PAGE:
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Yoga Korunta

Life & Politics

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Location: United States

One learns, as nothing endures but change.

10 July 2007

Tuesday's Word: desalination

Desalination refers to any of several processes that remove excess salt and other minerals from water in order to obtain fresh water suitable for animal consumption or irrigation, and if almost all of the salt is removed, for human consumption. Sometimes the process produces table salt as a by-product. Desalination of ocean water is common in the Middle East (because of water scarcity) and the Caribbean, and is growing fast in the USA, North Africa, Singapore, Spain, Australia and China.[citation needed] It is used also on ships, submarines and islands. Desalination typically requires large amounts of energy as well as specialized, expensive infrastructure, making it very costly compared to the use of fresh water from rivers or wells (bores).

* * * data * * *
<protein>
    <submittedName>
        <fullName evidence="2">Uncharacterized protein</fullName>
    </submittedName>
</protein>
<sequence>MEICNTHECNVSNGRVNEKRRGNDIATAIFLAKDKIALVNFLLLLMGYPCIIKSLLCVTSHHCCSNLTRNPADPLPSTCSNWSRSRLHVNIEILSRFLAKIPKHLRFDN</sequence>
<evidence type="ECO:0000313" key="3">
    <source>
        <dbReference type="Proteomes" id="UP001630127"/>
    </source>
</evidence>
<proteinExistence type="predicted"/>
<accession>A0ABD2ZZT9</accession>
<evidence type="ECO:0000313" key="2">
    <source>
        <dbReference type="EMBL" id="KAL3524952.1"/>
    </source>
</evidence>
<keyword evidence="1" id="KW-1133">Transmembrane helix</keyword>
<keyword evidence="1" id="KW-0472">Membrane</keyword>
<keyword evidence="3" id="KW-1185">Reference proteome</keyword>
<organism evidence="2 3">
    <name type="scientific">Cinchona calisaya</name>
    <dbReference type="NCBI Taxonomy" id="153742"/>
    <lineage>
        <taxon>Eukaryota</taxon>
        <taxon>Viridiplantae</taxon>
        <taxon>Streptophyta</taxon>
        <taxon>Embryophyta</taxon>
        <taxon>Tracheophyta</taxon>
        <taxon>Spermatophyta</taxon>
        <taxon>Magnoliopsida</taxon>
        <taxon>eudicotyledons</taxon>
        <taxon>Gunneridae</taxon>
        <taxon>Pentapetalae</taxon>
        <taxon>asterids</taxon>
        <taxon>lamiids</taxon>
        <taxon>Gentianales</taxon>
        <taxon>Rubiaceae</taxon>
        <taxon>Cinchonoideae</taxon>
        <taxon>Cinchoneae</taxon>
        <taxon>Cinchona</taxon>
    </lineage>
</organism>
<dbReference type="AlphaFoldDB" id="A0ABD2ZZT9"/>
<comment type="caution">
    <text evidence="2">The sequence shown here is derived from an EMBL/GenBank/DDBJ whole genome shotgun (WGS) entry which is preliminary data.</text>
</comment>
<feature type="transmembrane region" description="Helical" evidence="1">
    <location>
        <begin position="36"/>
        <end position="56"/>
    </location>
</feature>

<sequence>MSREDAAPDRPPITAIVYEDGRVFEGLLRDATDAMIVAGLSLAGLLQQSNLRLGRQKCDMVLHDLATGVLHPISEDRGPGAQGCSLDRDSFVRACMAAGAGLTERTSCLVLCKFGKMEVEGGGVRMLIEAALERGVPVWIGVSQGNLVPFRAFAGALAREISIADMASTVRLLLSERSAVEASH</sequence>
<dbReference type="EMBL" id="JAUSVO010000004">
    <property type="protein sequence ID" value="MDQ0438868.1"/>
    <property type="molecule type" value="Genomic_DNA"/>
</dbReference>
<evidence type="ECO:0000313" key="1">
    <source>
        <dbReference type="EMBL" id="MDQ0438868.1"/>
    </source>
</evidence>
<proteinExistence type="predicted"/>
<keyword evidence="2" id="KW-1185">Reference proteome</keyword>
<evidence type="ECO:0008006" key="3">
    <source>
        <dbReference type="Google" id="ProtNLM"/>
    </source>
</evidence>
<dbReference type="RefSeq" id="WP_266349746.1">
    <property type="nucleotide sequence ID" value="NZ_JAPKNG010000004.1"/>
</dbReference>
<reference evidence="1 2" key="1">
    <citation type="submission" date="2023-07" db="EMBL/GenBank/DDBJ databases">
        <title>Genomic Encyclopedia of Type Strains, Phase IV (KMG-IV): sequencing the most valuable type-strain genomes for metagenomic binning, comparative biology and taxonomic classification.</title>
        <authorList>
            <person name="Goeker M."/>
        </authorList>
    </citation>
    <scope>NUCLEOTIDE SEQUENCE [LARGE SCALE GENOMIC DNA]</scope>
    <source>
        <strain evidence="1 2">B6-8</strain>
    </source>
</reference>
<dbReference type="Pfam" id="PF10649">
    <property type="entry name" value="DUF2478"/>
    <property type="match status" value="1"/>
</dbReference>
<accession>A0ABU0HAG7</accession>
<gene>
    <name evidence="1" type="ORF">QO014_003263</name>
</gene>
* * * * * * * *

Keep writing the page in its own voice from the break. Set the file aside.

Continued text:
Desalination of brackish water is done in the United States in order to meet treaty obligations for river water entering Mexico. Several Middle Eastern countries have energy reserves so great that they use desalinated water for agriculture. Saudi Arabia's desalination plants account for about 24% of total world capacity. The world's largest desalination plant is the Jebel Ali Desalination Plant (Phase 2) in the United Arab Emirates. It uses multi-stage flash distillation, dual-purpose and it is capable of producing 300 million cubic meters of water per year.
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